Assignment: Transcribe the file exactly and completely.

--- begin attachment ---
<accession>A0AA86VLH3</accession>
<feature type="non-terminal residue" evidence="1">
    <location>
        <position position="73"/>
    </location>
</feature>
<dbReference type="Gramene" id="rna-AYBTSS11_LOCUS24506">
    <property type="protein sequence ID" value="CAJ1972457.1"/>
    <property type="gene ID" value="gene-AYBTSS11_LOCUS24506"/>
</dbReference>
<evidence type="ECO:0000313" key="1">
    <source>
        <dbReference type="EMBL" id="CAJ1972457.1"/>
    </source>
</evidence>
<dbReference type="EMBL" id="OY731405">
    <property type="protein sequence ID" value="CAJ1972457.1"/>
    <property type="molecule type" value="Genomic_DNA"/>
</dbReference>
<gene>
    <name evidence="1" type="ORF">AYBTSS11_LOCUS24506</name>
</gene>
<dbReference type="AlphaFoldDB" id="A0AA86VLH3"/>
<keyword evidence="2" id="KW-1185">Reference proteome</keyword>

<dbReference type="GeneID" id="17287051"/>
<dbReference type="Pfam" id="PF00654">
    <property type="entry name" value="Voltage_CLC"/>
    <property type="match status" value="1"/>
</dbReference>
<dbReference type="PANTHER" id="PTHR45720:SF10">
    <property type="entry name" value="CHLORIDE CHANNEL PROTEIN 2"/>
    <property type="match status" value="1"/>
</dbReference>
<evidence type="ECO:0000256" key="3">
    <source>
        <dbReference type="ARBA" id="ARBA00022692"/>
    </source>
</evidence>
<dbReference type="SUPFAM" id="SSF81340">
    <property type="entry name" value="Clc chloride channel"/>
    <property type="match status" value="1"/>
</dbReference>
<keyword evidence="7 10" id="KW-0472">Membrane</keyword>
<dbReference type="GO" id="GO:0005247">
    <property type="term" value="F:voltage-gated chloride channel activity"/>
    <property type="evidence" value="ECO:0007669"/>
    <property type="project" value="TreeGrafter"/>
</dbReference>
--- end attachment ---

<accession>A0AA86VLH3</accession>
<feature type="non-terminal residue" evidence="1">
    <location>
        <position position="73"/>
    </location>
</feature>
<dbReference type="Gramene" id="rna-AYBTSS11_LOCUS24506">
    <property type="protein sequence ID" value="CAJ1972457.1"/>
    <property type="gene ID" value="gene-AYBTSS11_LOCUS24506"/>
</dbReference>
<evidence type="ECO:0000313" key="1">
    <source>
        <dbReference type="EMBL" id="CAJ1972457.1"/>
    </source>
</evidence>
<dbReference type="EMBL" id="OY731405">
    <property type="protein sequence ID" value="CAJ1972457.1"/>
    <property type="molecule type" value="Genomic_DNA"/>
</dbReference>
<gene>
    <name evidence="1" type="ORF">AYBTSS11_LOCUS24506</name>
</gene>
<dbReference type="AlphaFoldDB" id="A0AA86VLH3"/>
<keyword evidence="2" id="KW-1185">Reference proteome</keyword>

<dbReference type="GeneID" id="17287051"/>
<dbReference type="Pfam" id="PF00654">
    <property type="entry name" value="Voltage_CLC"/>
    <property type="match status" value="1"/>
</dbReference>
<dbReference type="PANTHER" id="PTHR45720:SF10">
    <property type="entry name" value="CHLORIDE CHANNEL PROTEIN 2"/>
    <property type="match status" value="1"/>
</dbReference>
<evidence type="ECO:0000256" key="3">
    <source>
        <dbReference type="ARBA" id="ARBA00022692"/>
    </source>
</evidence>
<dbReference type="SUPFAM" id="SSF81340">
    <property type="entry name" value="Clc chloride channel"/>
    <property type="match status" value="1"/>
</dbReference>
<keyword evidence="7 10" id="KW-0472">Membrane</keyword>
<dbReference type="GO" id="GO:0005247">
    <property type="term" value="F:voltage-gated chloride channel activity"/>
    <property type="evidence" value="ECO:0007669"/>
    <property type="project" value="TreeGrafter"/>
</dbReference>